In many individuals suspected of the common cancer predisposition Lynch syndrome, variants of unclear significance (VUS), rather than an obviously pathogenic mutations, are identified in one of the DNA mismatch repair (MMR) genes. The uncertainty of whether such VUS inactivate MMR, and therefore are pathogenic, precludes targeted healthcare for both carriers and their relatives. To facilitate the identification of pathogenic VUS, we have developed an in cellulo genetic screen-based procedure for the large-scale mutagenization, identification, and cataloging of residues of MMR genes critical for MMR gene function. When a residue identified as mutated in an individual suspected of Lynch syndrome is listed as critical in such a reverse diagnosis catalog, there is a high probability that the corresponding human VUS is pathogenic. To investigate the applicability of this approach, we have generated and validated a prototypic reverse diagnosis catalog for the MMR gene MutS Homolog 2 (Msh2) by mutagenizing, identifying, and cataloging 26 deleterious mutations in 23 amino acids. Extensive in vivo and in vitro analysis of mutants listed in the catalog revealed both recessive and dominant-negative phenotypes. Nearly half of these critical residues match with VUS previously identified in individuals suspected of Lynch syndrome. This aids in the assignment of pathogenicity to these human VUS and validates the approach described here as a diagnostic tool. In a wider perspective, this work provides a model for the translation of personalized genomics into targeted healthcare.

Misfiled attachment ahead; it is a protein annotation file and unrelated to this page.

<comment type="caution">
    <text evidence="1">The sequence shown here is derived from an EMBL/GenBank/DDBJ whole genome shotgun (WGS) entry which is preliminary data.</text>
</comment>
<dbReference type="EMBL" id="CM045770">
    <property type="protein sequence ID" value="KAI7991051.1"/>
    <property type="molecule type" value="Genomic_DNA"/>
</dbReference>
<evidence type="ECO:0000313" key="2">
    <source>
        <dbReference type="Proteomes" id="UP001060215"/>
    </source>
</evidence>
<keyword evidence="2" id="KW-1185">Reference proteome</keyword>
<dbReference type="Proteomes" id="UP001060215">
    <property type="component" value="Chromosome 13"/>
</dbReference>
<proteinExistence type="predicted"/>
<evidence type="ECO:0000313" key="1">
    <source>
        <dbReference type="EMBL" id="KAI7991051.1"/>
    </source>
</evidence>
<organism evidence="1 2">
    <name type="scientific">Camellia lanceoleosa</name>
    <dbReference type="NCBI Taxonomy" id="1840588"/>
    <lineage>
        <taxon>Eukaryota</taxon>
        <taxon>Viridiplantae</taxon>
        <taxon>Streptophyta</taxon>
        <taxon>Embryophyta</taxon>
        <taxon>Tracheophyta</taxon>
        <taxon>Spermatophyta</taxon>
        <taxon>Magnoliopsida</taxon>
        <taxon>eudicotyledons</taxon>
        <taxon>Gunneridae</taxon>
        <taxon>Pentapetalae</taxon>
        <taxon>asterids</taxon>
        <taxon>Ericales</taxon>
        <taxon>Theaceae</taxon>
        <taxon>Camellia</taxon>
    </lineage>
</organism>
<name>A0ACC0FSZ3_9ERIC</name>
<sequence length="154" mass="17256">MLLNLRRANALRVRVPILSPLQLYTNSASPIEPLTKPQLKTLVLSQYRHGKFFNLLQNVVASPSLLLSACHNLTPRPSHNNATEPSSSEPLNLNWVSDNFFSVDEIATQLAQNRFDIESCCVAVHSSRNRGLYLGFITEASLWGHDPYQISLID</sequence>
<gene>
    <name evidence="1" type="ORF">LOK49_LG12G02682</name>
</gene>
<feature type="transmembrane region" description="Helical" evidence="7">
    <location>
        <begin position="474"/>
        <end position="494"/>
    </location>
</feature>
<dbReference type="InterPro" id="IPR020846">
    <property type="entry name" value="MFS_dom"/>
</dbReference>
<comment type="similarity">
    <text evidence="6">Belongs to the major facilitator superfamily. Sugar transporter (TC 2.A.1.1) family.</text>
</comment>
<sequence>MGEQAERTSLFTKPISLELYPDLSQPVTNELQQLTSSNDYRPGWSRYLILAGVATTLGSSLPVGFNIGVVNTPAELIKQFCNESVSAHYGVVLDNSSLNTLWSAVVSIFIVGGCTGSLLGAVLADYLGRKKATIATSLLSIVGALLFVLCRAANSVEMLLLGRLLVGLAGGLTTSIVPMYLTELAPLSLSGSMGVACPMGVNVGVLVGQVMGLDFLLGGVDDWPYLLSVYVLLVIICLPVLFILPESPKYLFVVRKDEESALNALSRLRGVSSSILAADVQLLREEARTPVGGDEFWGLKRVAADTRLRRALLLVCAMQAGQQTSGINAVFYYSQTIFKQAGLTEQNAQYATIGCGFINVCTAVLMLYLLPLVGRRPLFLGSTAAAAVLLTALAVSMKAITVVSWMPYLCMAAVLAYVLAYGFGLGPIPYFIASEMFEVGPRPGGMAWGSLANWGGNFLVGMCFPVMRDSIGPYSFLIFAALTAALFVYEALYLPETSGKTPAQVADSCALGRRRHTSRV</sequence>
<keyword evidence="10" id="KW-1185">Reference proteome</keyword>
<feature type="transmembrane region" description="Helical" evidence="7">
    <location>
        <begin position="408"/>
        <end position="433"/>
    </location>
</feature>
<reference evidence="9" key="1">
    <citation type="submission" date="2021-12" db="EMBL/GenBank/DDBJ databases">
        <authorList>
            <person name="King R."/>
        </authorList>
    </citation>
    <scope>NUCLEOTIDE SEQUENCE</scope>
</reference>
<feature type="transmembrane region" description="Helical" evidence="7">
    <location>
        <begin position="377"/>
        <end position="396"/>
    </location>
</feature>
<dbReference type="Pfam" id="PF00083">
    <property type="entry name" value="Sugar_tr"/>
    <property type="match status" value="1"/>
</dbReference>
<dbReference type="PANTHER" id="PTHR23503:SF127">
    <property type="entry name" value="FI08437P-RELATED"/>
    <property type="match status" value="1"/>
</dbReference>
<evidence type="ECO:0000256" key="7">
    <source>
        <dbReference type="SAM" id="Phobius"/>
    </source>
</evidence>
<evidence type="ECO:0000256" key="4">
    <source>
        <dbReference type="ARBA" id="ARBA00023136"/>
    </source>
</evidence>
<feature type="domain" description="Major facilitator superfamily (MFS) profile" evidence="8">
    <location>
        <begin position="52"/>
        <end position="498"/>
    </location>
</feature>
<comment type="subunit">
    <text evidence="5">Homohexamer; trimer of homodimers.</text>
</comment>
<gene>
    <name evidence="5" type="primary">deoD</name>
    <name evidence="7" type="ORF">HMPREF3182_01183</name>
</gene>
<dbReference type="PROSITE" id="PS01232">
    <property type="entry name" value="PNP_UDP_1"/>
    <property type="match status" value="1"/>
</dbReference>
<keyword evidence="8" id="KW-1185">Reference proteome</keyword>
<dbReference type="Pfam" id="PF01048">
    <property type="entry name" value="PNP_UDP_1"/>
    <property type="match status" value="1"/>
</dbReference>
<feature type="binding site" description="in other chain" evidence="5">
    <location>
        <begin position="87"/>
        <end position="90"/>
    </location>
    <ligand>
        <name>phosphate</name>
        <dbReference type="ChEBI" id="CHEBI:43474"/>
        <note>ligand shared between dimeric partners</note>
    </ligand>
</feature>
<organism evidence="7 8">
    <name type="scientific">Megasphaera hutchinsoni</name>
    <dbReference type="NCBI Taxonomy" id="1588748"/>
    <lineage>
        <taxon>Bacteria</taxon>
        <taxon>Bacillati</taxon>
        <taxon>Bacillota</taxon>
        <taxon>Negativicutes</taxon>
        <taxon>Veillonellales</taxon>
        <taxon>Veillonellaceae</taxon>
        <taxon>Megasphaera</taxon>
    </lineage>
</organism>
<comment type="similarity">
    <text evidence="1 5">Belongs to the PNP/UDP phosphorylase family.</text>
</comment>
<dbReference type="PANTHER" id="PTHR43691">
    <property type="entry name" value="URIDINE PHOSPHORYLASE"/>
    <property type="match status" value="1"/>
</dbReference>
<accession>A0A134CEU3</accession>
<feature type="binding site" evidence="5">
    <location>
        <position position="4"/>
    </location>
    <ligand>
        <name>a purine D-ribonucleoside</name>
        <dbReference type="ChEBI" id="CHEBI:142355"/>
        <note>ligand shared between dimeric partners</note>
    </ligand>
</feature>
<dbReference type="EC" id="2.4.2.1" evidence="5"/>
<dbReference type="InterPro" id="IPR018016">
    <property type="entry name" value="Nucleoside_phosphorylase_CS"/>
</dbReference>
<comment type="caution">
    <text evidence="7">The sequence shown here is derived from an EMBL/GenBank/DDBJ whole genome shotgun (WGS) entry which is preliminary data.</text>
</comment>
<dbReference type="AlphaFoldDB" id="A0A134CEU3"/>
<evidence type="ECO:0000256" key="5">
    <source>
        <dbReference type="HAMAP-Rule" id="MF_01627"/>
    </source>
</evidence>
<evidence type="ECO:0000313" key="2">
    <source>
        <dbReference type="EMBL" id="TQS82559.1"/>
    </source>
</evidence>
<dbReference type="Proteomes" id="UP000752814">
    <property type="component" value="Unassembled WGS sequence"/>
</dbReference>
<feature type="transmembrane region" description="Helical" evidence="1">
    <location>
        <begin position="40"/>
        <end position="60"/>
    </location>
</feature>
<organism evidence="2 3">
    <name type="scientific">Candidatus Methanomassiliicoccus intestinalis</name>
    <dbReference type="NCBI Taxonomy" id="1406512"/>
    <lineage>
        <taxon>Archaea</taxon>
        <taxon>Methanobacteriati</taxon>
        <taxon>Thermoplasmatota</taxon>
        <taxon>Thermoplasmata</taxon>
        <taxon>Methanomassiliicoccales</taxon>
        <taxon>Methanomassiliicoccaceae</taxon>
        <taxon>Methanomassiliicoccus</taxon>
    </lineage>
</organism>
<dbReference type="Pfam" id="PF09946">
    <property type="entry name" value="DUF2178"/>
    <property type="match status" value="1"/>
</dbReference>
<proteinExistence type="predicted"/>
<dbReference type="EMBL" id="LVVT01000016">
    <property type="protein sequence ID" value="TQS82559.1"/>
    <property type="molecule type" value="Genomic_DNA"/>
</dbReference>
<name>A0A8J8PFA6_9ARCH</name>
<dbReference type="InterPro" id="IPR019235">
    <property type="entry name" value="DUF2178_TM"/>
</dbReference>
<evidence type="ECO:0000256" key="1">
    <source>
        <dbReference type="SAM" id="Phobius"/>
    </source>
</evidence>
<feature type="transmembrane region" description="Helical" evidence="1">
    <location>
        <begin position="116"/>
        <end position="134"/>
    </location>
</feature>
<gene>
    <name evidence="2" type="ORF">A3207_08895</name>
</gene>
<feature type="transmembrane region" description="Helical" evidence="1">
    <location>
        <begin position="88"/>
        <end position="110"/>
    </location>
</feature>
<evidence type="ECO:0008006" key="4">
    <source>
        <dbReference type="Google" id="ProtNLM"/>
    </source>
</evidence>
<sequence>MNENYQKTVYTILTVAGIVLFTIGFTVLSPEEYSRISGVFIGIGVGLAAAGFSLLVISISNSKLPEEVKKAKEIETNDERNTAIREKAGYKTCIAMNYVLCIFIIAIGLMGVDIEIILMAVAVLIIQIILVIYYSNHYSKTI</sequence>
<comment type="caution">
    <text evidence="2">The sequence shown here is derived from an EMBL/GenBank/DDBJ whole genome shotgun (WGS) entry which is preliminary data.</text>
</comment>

|Tidsskrift||Proceedings of the National Academy of Sciences of the United States of America|
|Status||Udgivet - 2013|
Lützen, A., Drost, M., Van Hees, S., Ferreira, D., Calleja, F., Zonneveld, J., Nielsen, F. C., Rasmussen, L. J., & de Wind , N. (2013). Genetic screens to identify pathogenic gene variants in the common cancer predisposition Lynch syndrome. Proceedings of the National Academy of Sciences of the United States of America, 110(23), 9403-9408. https://doi.org/10.1073/pnas.1220537110